STATE COLLEGE, Pa. – More than a third of Penn State's board of trustees have gone on the record to further explain the controversial firing of iconic football coach Joe Paterno in the wake of the Jerry Sandusky child sex abuse scandal.
The board issued a statement last week defending its decision before university president Rodney Erickson held three question-and-answer sessions with alumni, during which he was met with anger over Paterno's exit.
In an interview published Thursday by The New York Times, 13 trustees outlined the various reasons which led to the board's unanimous decision to dismiss Paterno.
Trustee Kenneth C. Frazier said Paterno's failure to do more when informed about Sandusky's alleged assault of a 10-year-old boy in a football locker room shower, which was cited in last week's statement, "wasn't about guilt or innocence in a legal sense."
"It was about these norms of society that I'm talking about: that every adult has a responsibility for every other child in our community," Frazier said. "And that we have a responsibility not to do the minimum, the legal requirement. We have a responsibility for ensuring that we can take every effort that's within our power not only to prevent further harm to that child, but to every other child."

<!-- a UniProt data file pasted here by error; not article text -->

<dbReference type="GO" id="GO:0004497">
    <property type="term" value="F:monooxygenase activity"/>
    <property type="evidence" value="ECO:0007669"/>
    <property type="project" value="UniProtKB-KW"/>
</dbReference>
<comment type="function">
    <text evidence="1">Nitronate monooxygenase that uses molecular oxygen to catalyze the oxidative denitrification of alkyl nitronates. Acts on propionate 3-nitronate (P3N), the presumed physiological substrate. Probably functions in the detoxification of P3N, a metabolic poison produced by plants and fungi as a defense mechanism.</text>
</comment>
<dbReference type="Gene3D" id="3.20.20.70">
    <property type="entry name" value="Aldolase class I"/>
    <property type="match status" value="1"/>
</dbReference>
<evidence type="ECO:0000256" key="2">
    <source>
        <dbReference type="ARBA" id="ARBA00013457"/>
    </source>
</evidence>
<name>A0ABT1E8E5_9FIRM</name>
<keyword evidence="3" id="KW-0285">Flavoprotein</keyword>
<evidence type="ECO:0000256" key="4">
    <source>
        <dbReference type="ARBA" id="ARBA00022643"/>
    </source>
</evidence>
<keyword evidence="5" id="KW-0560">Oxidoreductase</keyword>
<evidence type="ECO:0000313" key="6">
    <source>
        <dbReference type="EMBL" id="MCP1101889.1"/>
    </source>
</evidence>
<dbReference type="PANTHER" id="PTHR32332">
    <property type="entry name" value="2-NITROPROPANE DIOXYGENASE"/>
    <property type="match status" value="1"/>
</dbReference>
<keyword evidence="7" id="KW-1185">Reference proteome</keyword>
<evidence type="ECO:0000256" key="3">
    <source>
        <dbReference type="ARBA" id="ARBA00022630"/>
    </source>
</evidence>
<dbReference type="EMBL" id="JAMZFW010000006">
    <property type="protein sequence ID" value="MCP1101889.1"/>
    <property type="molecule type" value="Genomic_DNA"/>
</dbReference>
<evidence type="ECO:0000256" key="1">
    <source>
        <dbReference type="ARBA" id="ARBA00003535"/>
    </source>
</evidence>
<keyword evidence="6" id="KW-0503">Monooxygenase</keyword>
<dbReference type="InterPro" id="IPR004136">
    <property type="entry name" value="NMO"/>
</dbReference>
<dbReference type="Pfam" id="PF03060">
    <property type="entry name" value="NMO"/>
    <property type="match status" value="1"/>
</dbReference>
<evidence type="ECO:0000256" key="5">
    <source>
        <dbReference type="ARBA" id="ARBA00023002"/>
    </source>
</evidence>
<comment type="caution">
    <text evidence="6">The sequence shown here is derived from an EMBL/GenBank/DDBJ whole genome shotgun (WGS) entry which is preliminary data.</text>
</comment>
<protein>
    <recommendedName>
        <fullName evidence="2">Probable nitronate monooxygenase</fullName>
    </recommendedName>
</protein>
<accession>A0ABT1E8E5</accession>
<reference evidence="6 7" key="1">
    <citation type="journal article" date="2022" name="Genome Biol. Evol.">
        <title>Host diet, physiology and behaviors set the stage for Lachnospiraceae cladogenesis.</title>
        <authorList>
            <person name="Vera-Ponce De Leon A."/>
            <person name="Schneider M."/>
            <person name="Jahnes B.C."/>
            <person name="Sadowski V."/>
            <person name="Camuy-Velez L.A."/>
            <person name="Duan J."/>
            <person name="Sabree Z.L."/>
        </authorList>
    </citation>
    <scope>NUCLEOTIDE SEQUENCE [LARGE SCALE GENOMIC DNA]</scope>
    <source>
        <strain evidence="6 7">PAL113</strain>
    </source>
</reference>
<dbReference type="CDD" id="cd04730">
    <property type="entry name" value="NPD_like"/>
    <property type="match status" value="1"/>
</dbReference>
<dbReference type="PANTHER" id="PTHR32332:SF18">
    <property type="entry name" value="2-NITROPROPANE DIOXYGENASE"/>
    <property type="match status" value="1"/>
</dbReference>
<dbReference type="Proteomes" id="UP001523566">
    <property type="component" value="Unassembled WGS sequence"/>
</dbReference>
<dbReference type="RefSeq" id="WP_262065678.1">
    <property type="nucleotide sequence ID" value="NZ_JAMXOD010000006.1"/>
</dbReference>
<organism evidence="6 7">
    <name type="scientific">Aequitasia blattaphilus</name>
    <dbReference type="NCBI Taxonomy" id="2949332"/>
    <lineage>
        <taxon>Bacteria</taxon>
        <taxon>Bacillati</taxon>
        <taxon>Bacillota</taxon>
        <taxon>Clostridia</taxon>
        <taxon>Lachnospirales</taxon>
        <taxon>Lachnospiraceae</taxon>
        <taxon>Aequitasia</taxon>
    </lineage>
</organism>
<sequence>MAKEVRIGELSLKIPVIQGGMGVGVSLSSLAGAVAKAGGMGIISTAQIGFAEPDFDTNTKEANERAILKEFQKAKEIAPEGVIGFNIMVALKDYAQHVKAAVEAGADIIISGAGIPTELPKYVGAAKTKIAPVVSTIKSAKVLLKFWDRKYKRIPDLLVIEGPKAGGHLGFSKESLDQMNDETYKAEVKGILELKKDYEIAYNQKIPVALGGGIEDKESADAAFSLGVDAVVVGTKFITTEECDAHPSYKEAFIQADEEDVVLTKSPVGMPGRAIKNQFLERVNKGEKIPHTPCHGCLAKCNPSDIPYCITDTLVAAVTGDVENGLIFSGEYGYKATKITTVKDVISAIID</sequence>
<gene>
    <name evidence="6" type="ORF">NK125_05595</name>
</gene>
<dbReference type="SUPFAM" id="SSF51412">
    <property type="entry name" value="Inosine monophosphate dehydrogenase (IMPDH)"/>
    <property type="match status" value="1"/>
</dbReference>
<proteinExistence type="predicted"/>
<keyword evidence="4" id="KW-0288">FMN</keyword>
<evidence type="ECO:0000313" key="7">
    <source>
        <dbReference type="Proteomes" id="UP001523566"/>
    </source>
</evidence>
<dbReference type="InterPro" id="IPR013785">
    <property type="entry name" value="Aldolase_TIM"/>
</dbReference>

Paterno was also adjudged to have questioned the board's authority in the early days of the scandal, while some trustees said they felt Paterno was insensitive for being seen to lead "We are Penn State" chants on his home lawn as students gathered to support him following his former defensive coordinator's arrest.
The trustees once again said it was deemed that the 85-year-old Paterno would be unable to effectively continue coaching as the scandal engulfed the program.
The trustees said there was not a single dissenting voice among the 32-person board when it came to ending his 46-year reign as head coach.
The trustees also confirmed Paterno hung up on trustee vice chairman John P. Surma after being informed over the telephone of his firing, before his wife, Sue Paterno, called again. In a brief conversation, she told Surma, "After 61 years, he deserved better," before also hanging up.
The board confirmed last week that Paterno remains employed by the university as a tenured faculty member and that the details of his retirement were being worked out and will be made public when they are finalized.
Sandusky, 67, who served as Paterno's defensive coordinator for more than two decades before retiring in 1999, has pleaded not guilty to sexually assaulting 10 boys over a 15-year period. He could face trial as early as this spring.
Paterno is not accused of criminal wrongdoing in the case.